« AnteriorContinuar »
A D V ER TIS É MEN T.
THE Booksellers having determined to publish a Body of English Poetry, I was persuaded to promise them a Preface to the Works of each Author; an undertaking, as it was then presented to my mind, not very tedious or difficult.
My purpose was only to have allotted to every Poet an Advertisement, like those which we find in the French Miscellanies, containing a few dates and a general character ; but I have been led beyond my intention, Inhope, by the honest desire of giving useful pleasure.
In this minute kind of History, the succession of facts is not easily discovered ; and I am not without suspicion that I have placed some of Dryden's works in wrong years. I have followed Langbaine, as the best authori. ty for his plays; and if I shall hereafter obtain a more correct chronology, will publish it; but I do not yet know that my account is erroneous.
I had been told, that in the College of Physicians there is some memorial of Dryden's funeral, but my intelligence was not true; the story therefore wants the credit which such a testimony would have given it. There is in Farquhar's Letters an indistinct mention of it, as irregular and disorderly, and of the oration which was then spoken. More than this I have not discovered.
I have been told that Dryden's Remarks on Rymer have been printed before. The former edition I have not seen. This was transcribed for the press from his own manuscript.
March 15, 1779.
THE life of Cowley, notwithstanding the penury of English biography, has been written by Dr. Sprat, an author whose pregnancy of imagination and elegance of language have deservedly set him high in the ranks of literature ; but his zeal of friendship, or ambition of eloquence, has produced a funeral oration rather than an history : he has given the character, not the life of Cowley; for he writes with fo little detail, that scarcely any thing is distinctly known, but all is shown confused and enlarged through the mist of panegyric.
ABRAHAM COWLEY was born in the year one thousand fix hundred and eighteen. His father was a grocer, whose condition Dr. Sprat conceals under the general appellation of a citizen ; and, what would probably not have been less carefully suppressed, the omiffion of his name in the register of St. Dunstan's parish, gives reason to suspect that his father was a sectary. Whoever he was, he died before the birth of his son, and consequently left him to the care of his mother; whom Wood represents as struggling earnestly to procure him a literary education, and who, as the lived to the age of eighty,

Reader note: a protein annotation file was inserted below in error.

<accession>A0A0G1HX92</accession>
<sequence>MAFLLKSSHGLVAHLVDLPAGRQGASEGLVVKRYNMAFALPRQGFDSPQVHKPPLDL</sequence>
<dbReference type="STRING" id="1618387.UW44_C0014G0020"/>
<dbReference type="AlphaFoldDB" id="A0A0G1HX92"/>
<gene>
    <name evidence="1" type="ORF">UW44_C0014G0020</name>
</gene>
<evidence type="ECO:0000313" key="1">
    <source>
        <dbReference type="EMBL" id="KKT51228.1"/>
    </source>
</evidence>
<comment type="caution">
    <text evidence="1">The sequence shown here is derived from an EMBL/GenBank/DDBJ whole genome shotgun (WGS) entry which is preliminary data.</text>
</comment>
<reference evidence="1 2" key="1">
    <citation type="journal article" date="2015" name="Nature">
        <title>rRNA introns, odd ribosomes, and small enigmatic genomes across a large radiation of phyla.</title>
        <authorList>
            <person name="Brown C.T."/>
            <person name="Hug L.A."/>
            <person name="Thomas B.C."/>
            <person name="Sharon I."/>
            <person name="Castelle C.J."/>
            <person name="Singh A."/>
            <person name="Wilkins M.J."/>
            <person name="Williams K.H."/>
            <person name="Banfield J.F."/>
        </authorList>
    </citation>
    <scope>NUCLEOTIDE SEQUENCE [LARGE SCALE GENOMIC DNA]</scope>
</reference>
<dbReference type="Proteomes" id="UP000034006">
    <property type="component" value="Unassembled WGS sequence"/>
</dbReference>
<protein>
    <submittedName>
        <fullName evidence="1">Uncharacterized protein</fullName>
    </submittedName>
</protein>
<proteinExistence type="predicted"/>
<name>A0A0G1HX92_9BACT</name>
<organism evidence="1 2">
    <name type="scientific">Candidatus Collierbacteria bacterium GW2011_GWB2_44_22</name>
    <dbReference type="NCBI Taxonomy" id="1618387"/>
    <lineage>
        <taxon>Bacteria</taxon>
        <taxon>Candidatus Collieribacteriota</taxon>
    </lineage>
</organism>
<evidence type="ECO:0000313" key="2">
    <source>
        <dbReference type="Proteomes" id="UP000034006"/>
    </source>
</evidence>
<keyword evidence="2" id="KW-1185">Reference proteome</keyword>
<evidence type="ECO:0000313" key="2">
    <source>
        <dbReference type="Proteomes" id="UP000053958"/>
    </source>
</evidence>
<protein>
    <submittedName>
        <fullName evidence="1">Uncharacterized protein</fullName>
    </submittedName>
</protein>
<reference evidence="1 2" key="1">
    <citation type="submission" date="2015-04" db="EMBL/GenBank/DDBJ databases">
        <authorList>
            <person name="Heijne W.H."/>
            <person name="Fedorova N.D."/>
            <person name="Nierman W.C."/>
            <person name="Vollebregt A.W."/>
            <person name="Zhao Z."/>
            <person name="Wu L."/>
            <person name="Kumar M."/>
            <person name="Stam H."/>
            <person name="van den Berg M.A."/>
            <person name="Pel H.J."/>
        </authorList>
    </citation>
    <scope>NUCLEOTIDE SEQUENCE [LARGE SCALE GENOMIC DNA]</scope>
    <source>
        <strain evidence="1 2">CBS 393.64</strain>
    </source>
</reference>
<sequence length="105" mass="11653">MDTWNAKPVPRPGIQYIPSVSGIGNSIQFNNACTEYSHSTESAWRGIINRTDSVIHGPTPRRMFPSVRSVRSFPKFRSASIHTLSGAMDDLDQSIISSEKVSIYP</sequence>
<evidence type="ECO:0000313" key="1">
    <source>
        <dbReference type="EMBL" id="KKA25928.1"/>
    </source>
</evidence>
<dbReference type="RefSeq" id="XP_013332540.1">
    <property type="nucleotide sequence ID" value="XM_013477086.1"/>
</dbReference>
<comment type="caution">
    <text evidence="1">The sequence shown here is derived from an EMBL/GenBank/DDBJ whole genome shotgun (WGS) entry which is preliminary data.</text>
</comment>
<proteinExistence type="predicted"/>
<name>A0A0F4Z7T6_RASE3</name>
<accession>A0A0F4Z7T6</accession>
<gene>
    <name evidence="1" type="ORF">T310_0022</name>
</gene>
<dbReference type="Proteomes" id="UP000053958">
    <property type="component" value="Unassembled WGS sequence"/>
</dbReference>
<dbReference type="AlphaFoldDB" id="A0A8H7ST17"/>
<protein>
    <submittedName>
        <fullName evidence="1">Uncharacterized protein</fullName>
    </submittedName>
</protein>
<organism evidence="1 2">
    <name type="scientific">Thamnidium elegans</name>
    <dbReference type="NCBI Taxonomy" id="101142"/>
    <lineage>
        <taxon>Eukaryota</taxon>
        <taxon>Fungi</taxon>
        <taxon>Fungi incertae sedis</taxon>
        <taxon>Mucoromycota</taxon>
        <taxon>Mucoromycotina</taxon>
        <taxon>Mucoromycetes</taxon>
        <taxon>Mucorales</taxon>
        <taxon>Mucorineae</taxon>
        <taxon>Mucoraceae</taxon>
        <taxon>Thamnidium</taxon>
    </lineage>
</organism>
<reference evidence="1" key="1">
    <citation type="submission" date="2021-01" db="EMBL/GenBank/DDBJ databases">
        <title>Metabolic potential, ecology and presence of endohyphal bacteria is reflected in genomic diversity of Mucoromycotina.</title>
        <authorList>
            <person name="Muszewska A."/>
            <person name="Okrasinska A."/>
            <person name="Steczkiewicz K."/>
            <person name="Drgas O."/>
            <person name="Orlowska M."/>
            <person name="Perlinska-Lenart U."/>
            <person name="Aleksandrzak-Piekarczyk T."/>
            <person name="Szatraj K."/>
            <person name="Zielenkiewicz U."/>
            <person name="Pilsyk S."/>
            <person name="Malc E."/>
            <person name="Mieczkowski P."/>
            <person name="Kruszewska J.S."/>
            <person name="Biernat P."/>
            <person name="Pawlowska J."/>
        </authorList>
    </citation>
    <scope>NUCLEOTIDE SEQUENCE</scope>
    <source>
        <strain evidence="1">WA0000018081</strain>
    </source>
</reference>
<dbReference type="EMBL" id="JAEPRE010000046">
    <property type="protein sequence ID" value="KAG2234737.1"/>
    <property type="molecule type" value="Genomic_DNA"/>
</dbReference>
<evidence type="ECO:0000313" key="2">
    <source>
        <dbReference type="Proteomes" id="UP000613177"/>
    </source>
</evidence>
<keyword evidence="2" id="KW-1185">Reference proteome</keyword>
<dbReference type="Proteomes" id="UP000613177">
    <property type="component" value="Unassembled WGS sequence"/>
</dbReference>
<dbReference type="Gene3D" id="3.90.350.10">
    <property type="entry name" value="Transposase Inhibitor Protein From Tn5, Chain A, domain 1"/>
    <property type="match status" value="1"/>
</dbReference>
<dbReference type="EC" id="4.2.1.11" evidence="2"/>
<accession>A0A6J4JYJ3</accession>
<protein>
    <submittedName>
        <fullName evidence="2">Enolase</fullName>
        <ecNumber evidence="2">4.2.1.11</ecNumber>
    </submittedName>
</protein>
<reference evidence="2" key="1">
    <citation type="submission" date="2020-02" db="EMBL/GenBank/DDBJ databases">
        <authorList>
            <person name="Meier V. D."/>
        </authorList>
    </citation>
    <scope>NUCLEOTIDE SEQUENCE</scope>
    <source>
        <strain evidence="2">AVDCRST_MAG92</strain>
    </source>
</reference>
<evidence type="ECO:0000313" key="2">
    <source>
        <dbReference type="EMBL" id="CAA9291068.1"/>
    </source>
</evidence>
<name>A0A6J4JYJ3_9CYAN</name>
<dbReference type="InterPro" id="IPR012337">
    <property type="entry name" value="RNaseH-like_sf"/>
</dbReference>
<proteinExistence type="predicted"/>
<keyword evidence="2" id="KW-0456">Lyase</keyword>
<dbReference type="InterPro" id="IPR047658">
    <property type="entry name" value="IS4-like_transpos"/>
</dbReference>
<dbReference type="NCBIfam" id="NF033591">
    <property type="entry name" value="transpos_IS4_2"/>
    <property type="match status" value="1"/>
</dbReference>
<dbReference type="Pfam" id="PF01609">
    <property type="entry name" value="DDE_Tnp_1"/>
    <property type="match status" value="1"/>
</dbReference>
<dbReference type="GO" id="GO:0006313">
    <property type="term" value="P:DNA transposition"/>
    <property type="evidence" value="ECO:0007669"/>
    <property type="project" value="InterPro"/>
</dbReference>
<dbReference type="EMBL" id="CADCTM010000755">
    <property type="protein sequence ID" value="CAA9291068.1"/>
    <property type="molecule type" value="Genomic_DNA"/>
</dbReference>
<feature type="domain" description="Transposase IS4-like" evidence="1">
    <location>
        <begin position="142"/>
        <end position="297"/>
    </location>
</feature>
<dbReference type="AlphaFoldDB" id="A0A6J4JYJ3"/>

had her solicitude rewarded by seeing her font eminent, and, I hope, by seeing him fortunate, and partaking his posterity. We know at l'eaft, from Sprat's account, that he always acknowledged her care, and justly paid the dues of filial gratitude.
In the window of his mother's apartment lay Spenser's Fairy Queen; in which he very early took delight to read, till, by feeling the charms of verse, he became, as he relates, irrecoverably a Poet. Such are the accidents, which, sometimes remembered, and perhaps sometimes forgotten, produce that particular designation of mind, and propensity for some certain science or employment, which is commonly called Genius. The true Genius is a mind of large general powers, accidentally determined to some particular direction. The great painter of the present age had the first fondness for his art excited by the perusal of Richardson's treatise.
By his mother's folicitation he was admitted into Westminster-school, where he was foon distinguished. He was wont, says Sprat, to relate, " That he had this defect in his u memory at that time, that his teachers. “ never could bring it to retain the ordina“ ry rules of grammar.”
This is an instance of the natural desire of man to propagate a wonder. It is surely very difficult to tell any thing as it was heard, when Sprat could not refrain from amplifying a commodious incident, though the book to which he prefixed his narrative contained its confutation. A memory admitting some things, and rejecting others, an intellectual